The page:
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Demon, eh? Well, it's no more far-fetched than your gillman.

The Creature from the Black Lagoon
(1954)

(SPOILERS) Jack Arnold’s classic Universal horror isn’t especially impressive in the cold light of day (or absent the thrills, frills and gills of 3D). In terms of characterisation and atmosphere, The Creature from the Black Lagoon is a bit of a cold fish. Indeed, it’s only that cold fish (man) who evokes much of a response at all.

Arnold had already established his 3D B-movie credibility with It Came from Outer Space when that movie’s producer William Alland came up with a treatment based on a tale he’d heard a decade before about half-fish, half-human creatures living in the Amazon River. Perhaps his most inspired conceit was to give the concept a Beauty and the Beast twist, and it’s this that, just about, lends the picture its resonance. Gill Man is the Beast if the Beast had been stabbed, repeatedly shot, repeatedly poisoned, repeatedly harpooned and set alight. And all because he took offence at a bunch of landlubber interlopers on his territory. And had the hots for their woman Kay Lawrence (Julie Adams).

Adams is fairly anonymous, cast because she was on the payroll and has a robust swimming cossie. There’s some degree of entertainment value in the clashes between hero David Reed (Richard Carlson) and expedition financier Mark Williams (Richard Denning), the latter not especially concerned about the level of injury he inflicts upon the creature. However, neither are the most engaging of actors. Their guides to the Amazon are Captain Lucas (Nestor Paiva), characterised by his thickness (“Hey, what kind of fish do this?”) and his also thickly-characterised, disposable crew (“My brother was dragged into the water by a demon!” explains one). Pertaining to which, when Edwin (Whit Bissell) is so horribly wounded that his entire head needs wrapping in bandages, David throws a wobbly, exclaiming “if he dies, what a useless waste of experience and ability!” In contrast to the expendable crew, presumably.

The screenplay, from Harry Essex and Arthur A Ross (Gary’s grandad), includes some notable idiosyncrasies amid the general B-grade stodge, including an introduction that manages to take in God creating the Earth and five billion years of evolution. There’s also much mention of the Devonian period as a testament to the feasibility of Gill Man existing here undisturbed all this time. Gill Man’s design is iconic of a sort, but there’s so little visual panache to William E Snyder’s cinematography that he isn’t shown off in an especially flattering light; it’s notable that both Snyder and Arnold would spend much of their subsequent careers on TV show rotations. The latter offers multiple shots of threatening gill-man clawed hands extending into frame, which is as funny as that sounds, while the underwater photography offers a remarkably clear, sandy-bottomed Amazon river for the divers to search for Gill Man.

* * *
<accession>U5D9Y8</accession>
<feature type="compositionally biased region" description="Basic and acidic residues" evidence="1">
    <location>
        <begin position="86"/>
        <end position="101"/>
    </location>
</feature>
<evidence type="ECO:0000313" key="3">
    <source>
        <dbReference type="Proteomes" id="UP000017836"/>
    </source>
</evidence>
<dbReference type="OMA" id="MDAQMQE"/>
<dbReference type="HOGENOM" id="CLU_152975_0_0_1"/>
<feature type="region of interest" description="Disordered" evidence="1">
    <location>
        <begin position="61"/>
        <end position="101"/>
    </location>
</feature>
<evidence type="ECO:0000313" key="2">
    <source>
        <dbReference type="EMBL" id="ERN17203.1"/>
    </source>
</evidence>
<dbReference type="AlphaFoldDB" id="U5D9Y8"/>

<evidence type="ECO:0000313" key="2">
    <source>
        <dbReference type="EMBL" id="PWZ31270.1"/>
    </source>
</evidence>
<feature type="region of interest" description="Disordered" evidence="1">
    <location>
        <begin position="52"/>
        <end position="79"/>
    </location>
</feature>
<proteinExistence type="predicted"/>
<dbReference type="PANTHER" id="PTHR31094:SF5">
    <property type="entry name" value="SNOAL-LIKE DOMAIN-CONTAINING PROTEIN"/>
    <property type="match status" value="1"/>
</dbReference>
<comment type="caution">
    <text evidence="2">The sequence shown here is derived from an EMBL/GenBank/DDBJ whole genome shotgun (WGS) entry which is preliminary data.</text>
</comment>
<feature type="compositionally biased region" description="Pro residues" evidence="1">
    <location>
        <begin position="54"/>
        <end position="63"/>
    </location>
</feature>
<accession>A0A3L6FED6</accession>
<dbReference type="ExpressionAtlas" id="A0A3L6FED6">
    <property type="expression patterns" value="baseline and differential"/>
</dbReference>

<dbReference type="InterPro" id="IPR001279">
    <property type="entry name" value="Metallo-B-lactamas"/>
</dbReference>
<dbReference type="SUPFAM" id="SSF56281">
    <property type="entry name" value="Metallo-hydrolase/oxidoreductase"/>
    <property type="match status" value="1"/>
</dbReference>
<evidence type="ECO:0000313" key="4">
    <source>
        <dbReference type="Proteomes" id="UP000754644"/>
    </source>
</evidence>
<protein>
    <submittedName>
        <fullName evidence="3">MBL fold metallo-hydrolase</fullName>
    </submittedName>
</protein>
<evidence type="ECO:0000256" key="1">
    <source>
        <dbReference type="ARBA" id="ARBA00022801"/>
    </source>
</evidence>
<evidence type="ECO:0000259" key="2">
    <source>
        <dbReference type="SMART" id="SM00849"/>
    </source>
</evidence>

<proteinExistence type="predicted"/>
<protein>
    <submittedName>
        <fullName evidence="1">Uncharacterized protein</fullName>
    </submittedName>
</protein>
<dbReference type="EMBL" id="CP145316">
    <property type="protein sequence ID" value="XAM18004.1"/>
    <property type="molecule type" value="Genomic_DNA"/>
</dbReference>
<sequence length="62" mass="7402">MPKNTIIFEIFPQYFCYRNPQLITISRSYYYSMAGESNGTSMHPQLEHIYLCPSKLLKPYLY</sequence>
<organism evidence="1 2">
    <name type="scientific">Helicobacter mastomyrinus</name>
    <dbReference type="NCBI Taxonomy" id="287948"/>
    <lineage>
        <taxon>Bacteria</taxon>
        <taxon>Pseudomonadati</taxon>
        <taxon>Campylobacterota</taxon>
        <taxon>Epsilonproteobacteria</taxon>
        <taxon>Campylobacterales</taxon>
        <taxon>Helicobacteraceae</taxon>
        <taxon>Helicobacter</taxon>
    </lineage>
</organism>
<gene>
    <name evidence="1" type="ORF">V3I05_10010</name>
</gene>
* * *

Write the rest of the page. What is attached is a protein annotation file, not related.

The Creature from the Black Lagoon is now associated with the far superior, Oscar-winning The Shape of Water, of course, which directly resulted from Guillermo Del Toro’s time developing a remake for Universal (they didn’t like his ideas, quelle surprise); that was just one in a slew of potential updates, including John Landis’ (bizarrely positing Arnold returning as director, as if that would have been a good idea), John Carpenter’s (probably just as well, he wasn’t on such a hot streak by 1992, and what we ended up with was the forgettable Village of the Damned remake), Ivan Reitman, Gary Ross, Breck Eisner and Carl Rinsch. Post-Shape, I don’t expect Universal will be reviving the project any time soon, although you can never be certain, given they’re in a throw-anything-at-the-wall-and-see-what-sticks phase following the failure of Dark Universe, much akin to Warner and their DCU collapse.

The legendary qualities of The Creature from the Black Lagoon are buoyed by the generation who saw it first (most of the names associated with the first few planned remakes), but it just isn’t on a par with the main cycle of Universal classic monsters of twenty years prior. The movie has much more in common with the bug-eyed monster and alien invasion flicks of the surrounding period, although like the earlier Universal monsters flicks, it succeeded in spawning several sequels (one featuring Clint’s movie debut).


Agree? Disagree? Mildly or vehemently? Let me know in the comments below.

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